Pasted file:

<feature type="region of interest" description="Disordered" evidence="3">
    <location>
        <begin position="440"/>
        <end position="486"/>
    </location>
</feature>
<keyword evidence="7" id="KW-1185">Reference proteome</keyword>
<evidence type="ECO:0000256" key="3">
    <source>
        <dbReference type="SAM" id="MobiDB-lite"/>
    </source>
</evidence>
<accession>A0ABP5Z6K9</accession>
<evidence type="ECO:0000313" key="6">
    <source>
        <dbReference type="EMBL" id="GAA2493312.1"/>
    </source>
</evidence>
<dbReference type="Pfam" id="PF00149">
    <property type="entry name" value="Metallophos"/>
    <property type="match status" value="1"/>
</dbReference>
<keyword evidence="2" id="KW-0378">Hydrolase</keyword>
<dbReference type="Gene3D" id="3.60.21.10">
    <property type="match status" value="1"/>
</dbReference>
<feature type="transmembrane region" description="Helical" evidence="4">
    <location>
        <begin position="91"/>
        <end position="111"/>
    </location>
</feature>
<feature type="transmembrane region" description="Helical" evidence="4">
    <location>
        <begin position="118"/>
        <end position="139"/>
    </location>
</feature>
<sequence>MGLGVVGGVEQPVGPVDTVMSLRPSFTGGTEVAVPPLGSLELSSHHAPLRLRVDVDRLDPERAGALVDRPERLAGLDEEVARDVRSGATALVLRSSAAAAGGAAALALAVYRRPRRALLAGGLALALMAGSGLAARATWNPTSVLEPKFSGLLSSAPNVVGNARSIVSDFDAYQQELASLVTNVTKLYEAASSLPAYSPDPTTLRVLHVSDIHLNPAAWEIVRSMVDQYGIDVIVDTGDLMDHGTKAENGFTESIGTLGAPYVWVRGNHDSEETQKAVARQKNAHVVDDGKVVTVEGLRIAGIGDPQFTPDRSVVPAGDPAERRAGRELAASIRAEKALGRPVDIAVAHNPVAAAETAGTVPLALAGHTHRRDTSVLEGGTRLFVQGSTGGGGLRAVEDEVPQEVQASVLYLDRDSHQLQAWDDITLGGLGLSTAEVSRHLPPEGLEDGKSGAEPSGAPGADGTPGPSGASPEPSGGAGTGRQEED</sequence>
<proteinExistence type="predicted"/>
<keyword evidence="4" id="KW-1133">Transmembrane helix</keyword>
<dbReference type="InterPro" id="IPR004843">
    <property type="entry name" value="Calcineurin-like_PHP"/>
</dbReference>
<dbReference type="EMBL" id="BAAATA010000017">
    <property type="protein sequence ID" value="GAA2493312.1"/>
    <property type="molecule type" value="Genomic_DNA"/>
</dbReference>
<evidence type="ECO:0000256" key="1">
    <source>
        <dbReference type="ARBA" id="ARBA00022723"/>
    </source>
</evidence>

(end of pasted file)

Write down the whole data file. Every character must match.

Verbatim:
<feature type="region of interest" description="Disordered" evidence="3">
    <location>
        <begin position="440"/>
        <end position="486"/>
    </location>
</feature>
<keyword evidence="7" id="KW-1185">Reference proteome</keyword>
<evidence type="ECO:0000256" key="3">
    <source>
        <dbReference type="SAM" id="MobiDB-lite"/>
    </source>
</evidence>
<accession>A0ABP5Z6K9</accession>
<evidence type="ECO:0000313" key="6">
    <source>
        <dbReference type="EMBL" id="GAA2493312.1"/>
    </source>
</evidence>
<dbReference type="Pfam" id="PF00149">
    <property type="entry name" value="Metallophos"/>
    <property type="match status" value="1"/>
</dbReference>
<keyword evidence="2" id="KW-0378">Hydrolase</keyword>
<dbReference type="Gene3D" id="3.60.21.10">
    <property type="match status" value="1"/>
</dbReference>
<feature type="transmembrane region" description="Helical" evidence="4">
    <location>
        <begin position="91"/>
        <end position="111"/>
    </location>
</feature>
<feature type="transmembrane region" description="Helical" evidence="4">
    <location>
        <begin position="118"/>
        <end position="139"/>
    </location>
</feature>
<sequence>MGLGVVGGVEQPVGPVDTVMSLRPSFTGGTEVAVPPLGSLELSSHHAPLRLRVDVDRLDPERAGALVDRPERLAGLDEEVARDVRSGATALVLRSSAAAAGGAAALALAVYRRPRRALLAGGLALALMAGSGLAARATWNPTSVLEPKFSGLLSSAPNVVGNARSIVSDFDAYQQELASLVTNVTKLYEAASSLPAYSPDPTTLRVLHVSDIHLNPAAWEIVRSMVDQYGIDVIVDTGDLMDHGTKAENGFTESIGTLGAPYVWVRGNHDSEETQKAVARQKNAHVVDDGKVVTVEGLRIAGIGDPQFTPDRSVVPAGDPAERRAGRELAASIRAEKALGRPVDIAVAHNPVAAAETAGTVPLALAGHTHRRDTSVLEGGTRLFVQGSTGGGGLRAVEDEVPQEVQASVLYLDRDSHQLQAWDDITLGGLGLSTAEVSRHLPPEGLEDGKSGAEPSGAPGADGTPGPSGASPEPSGGAGTGRQEED</sequence>
<proteinExistence type="predicted"/>
<keyword evidence="4" id="KW-1133">Transmembrane helix</keyword>
<dbReference type="InterPro" id="IPR004843">
    <property type="entry name" value="Calcineurin-like_PHP"/>
</dbReference>
<dbReference type="EMBL" id="BAAATA010000017">
    <property type="protein sequence ID" value="GAA2493312.1"/>
    <property type="molecule type" value="Genomic_DNA"/>
</dbReference>
<evidence type="ECO:0000256" key="1">
    <source>
        <dbReference type="ARBA" id="ARBA00022723"/>
    </source>
</evidence>